A second bold move is their decision to cast a ‘dark-skinned’ actress. I’m hesitant to enter this debate, and frankly I didn’t even notice her skin colour until I scrolled down and read some YouTube comments.

(Normally a foolish error, I thought I’d give it a go this one time and see what the internet thought!)

Many were lauding this commercial of course, but there were so many who praised the choice of actress as much as they did the message behind the ad itself.

But I won’t go there; here’s the director of the ad, Gauri Shinde, talking about the actress’ skin colour, for India Today:

Was the use of a dusky model deliberate?

Of course not. I don’t even think that way. I don’t see these differences between dusky and fair and frankly I personally don’t even want to be part of that debate because I feel there is a complex at play; against the dusky, against the fair. It’s unnecessary. Everyone’s beautiful.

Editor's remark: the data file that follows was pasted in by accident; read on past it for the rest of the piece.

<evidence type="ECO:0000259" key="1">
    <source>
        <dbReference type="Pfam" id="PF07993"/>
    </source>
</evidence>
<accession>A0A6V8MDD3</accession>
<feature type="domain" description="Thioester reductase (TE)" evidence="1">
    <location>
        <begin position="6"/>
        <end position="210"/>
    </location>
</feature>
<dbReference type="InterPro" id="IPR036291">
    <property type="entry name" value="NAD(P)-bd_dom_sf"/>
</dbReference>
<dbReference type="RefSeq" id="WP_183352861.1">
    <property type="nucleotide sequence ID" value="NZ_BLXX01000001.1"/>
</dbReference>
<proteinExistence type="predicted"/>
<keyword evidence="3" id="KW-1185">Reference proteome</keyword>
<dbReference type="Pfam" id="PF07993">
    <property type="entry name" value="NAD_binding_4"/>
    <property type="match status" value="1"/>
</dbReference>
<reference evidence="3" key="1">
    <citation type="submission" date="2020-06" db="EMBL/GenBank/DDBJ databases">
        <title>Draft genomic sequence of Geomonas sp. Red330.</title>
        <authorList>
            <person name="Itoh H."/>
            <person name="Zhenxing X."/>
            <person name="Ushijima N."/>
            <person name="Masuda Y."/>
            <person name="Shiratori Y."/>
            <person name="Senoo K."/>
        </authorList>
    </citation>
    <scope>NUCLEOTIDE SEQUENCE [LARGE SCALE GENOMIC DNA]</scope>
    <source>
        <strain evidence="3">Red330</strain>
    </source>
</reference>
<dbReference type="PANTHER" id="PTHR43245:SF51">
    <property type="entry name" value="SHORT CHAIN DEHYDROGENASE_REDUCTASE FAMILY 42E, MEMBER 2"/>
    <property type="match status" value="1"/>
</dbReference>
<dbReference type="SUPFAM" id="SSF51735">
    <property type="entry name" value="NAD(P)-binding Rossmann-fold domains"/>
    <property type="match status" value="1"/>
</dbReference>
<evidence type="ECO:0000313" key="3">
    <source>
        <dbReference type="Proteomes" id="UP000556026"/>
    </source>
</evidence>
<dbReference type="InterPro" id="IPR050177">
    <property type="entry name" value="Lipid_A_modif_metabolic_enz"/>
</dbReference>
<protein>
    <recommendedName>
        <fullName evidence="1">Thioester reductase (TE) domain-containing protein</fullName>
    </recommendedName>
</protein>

I don’t like the little girl, or the style of the ad itself, but that’s purely cultural. I think the style is rather juvenile and the actress for the child comes across as a big brat which sort of ruins it all for me!

But I’m really interested in how this ad is being received in India and how people are talking about the idea of women getting married multiple times and celebrating those marriages instead of hiding themselves.

In some areas, widows are told to wear white, to distinguish themselves from other women. In this horrible stigmatisation, it can be really difficult for women to be seen as anything more than the successes, failures or length of their marriages.

I’m going to keep an eye on this one, and I’ll let you know how it pans out!

What do you think? Was this a bold move? Did you like the ad? How about what it’s trying to say? Does Priyanka Bose’s skin colour matter? Let me know!

No Comment: Malala Yousafzai on Jon Stewart’s ‘Daily Show’

Words fail me. I know this video has already done the rounds over the past few days, but still.

You all need to take five minutes out of your days to watch this. Now.